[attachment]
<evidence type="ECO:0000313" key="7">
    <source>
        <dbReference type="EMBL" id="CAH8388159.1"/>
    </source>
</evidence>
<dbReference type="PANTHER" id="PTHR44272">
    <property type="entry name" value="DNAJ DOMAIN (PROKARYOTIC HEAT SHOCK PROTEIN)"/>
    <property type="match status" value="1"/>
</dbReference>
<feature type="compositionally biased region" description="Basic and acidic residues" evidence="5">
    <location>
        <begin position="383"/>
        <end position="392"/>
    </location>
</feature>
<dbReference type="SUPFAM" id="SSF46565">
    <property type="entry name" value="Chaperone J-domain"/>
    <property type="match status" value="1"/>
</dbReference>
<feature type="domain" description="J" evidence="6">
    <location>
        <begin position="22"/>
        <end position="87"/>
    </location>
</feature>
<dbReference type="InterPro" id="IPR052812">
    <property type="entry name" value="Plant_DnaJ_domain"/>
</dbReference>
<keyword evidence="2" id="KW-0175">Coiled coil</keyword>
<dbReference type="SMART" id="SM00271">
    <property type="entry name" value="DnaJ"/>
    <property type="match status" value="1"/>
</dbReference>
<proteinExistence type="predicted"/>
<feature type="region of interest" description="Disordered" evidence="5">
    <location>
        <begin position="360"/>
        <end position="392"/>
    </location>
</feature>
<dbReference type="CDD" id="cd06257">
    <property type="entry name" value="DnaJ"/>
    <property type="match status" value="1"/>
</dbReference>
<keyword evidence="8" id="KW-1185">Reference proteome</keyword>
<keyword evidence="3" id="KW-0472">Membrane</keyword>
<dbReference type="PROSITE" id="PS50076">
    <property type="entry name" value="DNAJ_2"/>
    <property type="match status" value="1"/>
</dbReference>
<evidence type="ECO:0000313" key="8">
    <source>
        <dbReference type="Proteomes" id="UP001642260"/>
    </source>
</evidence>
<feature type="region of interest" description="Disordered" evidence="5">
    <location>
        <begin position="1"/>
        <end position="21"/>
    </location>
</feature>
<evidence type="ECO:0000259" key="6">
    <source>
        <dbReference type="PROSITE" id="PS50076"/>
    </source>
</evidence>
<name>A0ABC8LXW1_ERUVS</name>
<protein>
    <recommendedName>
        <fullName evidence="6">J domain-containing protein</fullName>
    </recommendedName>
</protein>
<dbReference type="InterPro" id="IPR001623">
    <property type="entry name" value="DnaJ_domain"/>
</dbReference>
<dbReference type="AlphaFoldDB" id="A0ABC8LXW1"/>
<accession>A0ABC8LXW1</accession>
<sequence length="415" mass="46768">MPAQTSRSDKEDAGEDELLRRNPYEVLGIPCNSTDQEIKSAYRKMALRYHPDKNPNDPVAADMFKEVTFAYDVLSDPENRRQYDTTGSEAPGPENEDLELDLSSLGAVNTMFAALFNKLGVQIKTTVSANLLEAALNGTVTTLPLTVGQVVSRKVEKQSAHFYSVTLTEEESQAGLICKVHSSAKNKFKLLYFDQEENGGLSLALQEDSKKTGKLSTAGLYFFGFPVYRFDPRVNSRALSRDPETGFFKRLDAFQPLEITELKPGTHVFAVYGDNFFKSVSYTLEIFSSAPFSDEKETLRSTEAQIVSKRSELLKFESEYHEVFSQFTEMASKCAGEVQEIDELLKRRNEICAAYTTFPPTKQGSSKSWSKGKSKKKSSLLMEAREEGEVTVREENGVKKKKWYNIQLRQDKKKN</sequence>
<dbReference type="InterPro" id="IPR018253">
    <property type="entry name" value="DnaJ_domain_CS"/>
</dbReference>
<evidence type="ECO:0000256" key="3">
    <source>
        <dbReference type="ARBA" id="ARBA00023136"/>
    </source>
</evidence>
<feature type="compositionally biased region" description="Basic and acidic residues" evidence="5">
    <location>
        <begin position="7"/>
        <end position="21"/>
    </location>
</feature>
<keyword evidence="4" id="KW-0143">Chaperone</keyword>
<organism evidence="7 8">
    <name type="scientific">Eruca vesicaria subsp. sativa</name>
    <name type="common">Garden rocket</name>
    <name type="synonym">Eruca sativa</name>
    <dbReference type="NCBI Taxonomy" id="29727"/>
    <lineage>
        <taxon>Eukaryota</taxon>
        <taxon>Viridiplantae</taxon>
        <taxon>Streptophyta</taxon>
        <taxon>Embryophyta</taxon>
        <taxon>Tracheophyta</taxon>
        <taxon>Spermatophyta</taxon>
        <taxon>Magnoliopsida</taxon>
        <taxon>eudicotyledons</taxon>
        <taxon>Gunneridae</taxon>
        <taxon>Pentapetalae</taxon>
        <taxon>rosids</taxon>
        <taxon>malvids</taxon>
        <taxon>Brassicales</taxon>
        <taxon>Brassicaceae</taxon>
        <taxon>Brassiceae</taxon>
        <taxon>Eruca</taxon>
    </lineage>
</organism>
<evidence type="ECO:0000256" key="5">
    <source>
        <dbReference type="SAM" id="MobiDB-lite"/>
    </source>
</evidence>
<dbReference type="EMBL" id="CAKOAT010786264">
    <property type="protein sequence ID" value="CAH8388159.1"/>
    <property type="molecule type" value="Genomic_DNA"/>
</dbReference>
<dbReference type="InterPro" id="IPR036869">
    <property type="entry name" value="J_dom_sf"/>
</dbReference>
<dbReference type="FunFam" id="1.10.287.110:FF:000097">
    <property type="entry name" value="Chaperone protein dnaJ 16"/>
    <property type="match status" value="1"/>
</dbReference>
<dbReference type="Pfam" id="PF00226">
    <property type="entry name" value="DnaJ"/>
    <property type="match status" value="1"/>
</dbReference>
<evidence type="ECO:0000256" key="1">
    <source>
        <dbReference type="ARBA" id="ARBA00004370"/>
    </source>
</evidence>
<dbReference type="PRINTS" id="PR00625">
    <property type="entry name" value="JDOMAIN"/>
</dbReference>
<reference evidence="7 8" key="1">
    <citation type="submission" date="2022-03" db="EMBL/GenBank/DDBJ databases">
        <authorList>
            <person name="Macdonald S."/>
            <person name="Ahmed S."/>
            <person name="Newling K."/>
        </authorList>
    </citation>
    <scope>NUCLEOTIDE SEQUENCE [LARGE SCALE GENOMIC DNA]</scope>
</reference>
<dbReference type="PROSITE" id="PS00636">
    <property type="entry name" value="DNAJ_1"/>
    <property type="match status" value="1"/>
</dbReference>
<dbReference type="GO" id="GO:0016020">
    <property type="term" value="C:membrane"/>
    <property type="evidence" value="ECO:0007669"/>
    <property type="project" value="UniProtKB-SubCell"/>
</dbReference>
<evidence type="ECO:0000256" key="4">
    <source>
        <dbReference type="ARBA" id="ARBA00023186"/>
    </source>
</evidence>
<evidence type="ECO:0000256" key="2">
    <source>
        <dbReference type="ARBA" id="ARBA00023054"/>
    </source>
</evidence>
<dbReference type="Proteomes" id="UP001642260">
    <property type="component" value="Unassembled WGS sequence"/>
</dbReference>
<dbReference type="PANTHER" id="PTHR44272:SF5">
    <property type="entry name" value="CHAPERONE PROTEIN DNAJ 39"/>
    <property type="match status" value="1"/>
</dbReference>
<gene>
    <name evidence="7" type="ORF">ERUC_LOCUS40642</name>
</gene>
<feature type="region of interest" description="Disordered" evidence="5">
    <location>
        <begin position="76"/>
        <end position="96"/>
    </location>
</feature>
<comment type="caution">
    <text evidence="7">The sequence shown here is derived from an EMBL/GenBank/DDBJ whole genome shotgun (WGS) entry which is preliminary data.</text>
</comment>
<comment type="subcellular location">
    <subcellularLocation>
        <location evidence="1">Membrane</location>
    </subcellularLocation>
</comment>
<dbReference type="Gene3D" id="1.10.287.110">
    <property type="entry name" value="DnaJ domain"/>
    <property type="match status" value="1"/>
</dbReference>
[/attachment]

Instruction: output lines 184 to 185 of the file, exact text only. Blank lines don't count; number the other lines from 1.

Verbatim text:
</gene>
<feature type="region of interest" description="Disordered" evidence="5">